Many were the injuries in this game. It was a hard fought contest. There were interesting encounters which were known only to the players themselves. As for myself, it may best be said that I spent three weeks in the University of Pennsylvania Hospital with water on the knee. I certainly had plenty of time to think about the sadness of defeat—the ever present thought—“Wait until next year”—was in my mind. Garry Cochran used to say in his talks to the team: “We must win this year—make it two years straight against Yale. If you lose, Princeton will be a dreary old place for you. It will be a long, hard winter. The frost on the window pane will be an inch thick.” And, in the sadness of our recollections, his words came back to us and to him.
These words came back to me again in 1899.
I had looked forward all the year to our playing Cornell at Ithaca. It was just the game we wanted on our schedule to give us the test before we met Yale. We surely got a test, and Cornell men to this day will tell you of their great victory in 1899 over Princeton, 5 to 0.
There were many friends of mine in Ithaca, which was only thirty miles from my old home, and I was naturally happy over the fact that Princeton was going to play there. But the loyal supporters who had expected a Princeton victory were as disappointed as I was. Bill Robinson, manager of the Princeton team, reserved seats for about thirty of my closest boyhood friends who came over from Lisle to see the game. The Princeton cheering section was rivalled in enthusiasm by the “Lisle section.” And the disappointment of each one of my friends at the outcome of that memorable game was as keen as that of any man from Princeton.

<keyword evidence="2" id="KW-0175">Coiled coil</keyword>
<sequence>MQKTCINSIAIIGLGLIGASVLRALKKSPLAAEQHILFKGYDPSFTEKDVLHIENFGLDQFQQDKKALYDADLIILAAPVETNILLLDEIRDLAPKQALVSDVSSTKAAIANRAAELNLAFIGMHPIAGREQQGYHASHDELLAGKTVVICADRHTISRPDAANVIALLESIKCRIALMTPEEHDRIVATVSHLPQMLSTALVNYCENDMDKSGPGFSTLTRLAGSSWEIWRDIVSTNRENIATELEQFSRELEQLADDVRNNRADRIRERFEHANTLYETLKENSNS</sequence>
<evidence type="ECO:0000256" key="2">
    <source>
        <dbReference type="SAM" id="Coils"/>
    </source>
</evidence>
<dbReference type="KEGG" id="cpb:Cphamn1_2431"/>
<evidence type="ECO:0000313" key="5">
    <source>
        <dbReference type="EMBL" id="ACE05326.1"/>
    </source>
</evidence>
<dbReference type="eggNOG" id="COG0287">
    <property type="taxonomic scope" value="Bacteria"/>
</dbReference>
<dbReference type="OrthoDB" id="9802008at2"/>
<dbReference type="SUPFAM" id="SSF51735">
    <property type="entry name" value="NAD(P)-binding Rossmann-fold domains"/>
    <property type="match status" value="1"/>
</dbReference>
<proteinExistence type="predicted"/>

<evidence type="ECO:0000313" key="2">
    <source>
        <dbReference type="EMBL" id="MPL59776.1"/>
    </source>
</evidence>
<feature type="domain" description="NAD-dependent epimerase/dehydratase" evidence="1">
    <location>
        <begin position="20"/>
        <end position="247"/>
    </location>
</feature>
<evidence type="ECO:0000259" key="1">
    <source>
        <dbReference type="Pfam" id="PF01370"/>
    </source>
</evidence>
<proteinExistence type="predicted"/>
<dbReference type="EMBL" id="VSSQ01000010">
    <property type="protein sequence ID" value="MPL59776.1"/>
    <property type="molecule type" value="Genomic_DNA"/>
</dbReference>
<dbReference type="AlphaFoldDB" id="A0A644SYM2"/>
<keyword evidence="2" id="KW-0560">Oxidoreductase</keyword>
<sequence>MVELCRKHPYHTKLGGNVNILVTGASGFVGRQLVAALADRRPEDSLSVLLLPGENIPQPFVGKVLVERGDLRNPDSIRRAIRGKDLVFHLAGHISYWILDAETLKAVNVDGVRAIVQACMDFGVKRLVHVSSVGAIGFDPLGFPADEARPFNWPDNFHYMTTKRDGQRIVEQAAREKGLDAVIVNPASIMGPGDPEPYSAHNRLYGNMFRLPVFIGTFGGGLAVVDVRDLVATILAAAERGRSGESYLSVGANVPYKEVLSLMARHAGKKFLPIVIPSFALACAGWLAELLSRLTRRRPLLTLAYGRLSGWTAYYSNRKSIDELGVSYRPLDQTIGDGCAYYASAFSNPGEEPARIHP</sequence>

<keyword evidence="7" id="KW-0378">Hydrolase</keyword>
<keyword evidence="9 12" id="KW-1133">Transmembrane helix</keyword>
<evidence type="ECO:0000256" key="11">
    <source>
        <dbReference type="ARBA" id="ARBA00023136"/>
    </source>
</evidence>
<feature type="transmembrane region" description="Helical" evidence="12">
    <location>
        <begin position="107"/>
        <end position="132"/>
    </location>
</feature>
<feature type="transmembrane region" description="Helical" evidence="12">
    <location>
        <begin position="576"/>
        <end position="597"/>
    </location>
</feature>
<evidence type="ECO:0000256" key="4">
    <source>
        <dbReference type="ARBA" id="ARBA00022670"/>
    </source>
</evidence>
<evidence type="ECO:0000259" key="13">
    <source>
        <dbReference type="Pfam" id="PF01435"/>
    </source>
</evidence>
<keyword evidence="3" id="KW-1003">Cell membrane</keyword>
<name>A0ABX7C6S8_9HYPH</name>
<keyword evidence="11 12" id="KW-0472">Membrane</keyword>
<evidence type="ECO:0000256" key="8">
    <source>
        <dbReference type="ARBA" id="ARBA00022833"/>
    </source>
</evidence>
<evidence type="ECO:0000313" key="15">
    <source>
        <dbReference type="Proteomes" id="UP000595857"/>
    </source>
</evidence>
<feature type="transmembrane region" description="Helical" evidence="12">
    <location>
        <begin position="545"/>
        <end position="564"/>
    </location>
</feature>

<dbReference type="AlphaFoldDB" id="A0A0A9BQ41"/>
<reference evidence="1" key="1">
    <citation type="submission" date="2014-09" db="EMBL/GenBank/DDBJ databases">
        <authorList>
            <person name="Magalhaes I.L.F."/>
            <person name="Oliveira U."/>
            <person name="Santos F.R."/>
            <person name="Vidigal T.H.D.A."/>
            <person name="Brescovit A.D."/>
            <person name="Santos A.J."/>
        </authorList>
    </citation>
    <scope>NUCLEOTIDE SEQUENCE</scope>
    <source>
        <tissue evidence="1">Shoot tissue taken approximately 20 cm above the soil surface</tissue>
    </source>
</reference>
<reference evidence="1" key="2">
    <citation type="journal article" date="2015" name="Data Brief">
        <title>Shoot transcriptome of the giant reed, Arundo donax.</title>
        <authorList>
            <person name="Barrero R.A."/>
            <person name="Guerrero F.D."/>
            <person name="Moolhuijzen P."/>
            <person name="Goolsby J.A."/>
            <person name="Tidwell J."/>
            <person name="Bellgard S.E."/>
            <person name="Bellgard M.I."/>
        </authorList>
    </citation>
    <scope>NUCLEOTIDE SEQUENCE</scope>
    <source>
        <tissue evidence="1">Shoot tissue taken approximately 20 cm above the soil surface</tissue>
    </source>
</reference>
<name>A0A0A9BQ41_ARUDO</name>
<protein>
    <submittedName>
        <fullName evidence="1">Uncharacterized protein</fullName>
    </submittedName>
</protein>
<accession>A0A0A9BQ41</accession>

Our team was clearly outplayed. Unfortunately we had changed our signals that week and we did not play together. But all the honors were Cornell’s, her sure footed George Young in the second half made a goal from the field, fixing the score at 5 to 0.
I remember the wonderful spirit of victory that came over the Cornell team, the brilliant playing of Starbuck, the Cornell captain, and of Bill Warner, Walbridge, Young and the other men who contributed to the Cornell victory. Percy Field swarmed with Cornell students when the game ended, each one of them crazy to reach the members of their team and help to carry them victoriously off the field.
Never will I forget the humiliation of the Princeton team. Trolley cars never seemed to move as slowly as those cars that carried us that day through the streets of Ithaca. Enthusiastic, yelling undergraduates grinned at us from the sidewalks as we crawled along to the hotel. Sadness reigned supreme in our company. We were glad to get to our rooms.
Instead of leaving Ithaca at 9:30 as we had planned, we hired a special engine to take our private cars to Owego there to await the express for New York on the main line.
My only pleasant recollection of that trip was a brief call I made at the home of a girl friend of mine, who had attended the game. My arm was in a sling and sympathy was welcome.